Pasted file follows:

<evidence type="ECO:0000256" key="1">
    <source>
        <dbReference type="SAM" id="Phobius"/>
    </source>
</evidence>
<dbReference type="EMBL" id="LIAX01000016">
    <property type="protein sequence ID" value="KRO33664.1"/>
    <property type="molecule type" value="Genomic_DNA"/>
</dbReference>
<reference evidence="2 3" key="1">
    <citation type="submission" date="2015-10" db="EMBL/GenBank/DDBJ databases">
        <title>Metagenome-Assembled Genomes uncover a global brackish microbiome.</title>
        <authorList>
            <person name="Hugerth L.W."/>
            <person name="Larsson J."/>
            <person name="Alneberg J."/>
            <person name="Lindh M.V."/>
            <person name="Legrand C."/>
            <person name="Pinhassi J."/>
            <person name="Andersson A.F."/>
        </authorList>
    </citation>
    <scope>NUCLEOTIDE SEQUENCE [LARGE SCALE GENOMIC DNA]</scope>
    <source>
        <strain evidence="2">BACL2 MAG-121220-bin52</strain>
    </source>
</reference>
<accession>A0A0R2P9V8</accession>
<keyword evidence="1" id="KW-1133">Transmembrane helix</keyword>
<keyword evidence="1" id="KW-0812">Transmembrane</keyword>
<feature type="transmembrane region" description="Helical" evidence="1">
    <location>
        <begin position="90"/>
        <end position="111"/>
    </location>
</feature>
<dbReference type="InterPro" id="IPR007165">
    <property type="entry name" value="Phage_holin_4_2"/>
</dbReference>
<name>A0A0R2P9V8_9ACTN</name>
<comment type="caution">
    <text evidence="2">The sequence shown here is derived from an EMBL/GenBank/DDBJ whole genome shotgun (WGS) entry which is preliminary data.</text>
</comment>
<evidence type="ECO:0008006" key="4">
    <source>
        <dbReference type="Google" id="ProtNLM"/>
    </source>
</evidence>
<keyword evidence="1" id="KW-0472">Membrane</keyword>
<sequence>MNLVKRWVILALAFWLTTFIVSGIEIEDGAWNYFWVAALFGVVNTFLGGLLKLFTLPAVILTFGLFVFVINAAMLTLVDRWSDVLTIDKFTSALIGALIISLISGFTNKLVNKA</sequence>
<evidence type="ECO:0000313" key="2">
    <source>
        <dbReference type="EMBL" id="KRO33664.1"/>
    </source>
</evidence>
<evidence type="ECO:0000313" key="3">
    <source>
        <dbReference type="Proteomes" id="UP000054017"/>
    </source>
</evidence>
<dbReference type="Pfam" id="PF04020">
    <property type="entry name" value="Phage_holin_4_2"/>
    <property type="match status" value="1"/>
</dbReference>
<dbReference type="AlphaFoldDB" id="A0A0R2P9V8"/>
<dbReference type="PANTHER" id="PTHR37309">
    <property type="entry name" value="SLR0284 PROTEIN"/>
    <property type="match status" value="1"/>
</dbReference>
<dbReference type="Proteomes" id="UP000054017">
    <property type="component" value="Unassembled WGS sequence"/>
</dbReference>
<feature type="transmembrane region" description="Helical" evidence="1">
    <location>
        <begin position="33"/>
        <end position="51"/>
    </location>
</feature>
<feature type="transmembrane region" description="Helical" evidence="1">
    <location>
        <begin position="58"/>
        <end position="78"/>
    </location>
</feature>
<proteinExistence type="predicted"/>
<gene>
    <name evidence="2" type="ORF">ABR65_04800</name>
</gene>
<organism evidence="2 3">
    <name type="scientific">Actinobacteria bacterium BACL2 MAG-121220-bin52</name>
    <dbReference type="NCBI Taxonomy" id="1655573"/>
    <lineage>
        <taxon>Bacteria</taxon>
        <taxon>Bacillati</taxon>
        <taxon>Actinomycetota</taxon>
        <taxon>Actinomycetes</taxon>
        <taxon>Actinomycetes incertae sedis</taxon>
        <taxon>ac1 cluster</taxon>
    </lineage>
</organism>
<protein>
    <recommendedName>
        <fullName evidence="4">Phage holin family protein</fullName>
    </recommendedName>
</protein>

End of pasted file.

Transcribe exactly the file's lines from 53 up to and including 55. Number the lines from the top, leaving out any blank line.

        <dbReference type="EMBL" id="KRO33664.1"/>
    </source>
</evidence>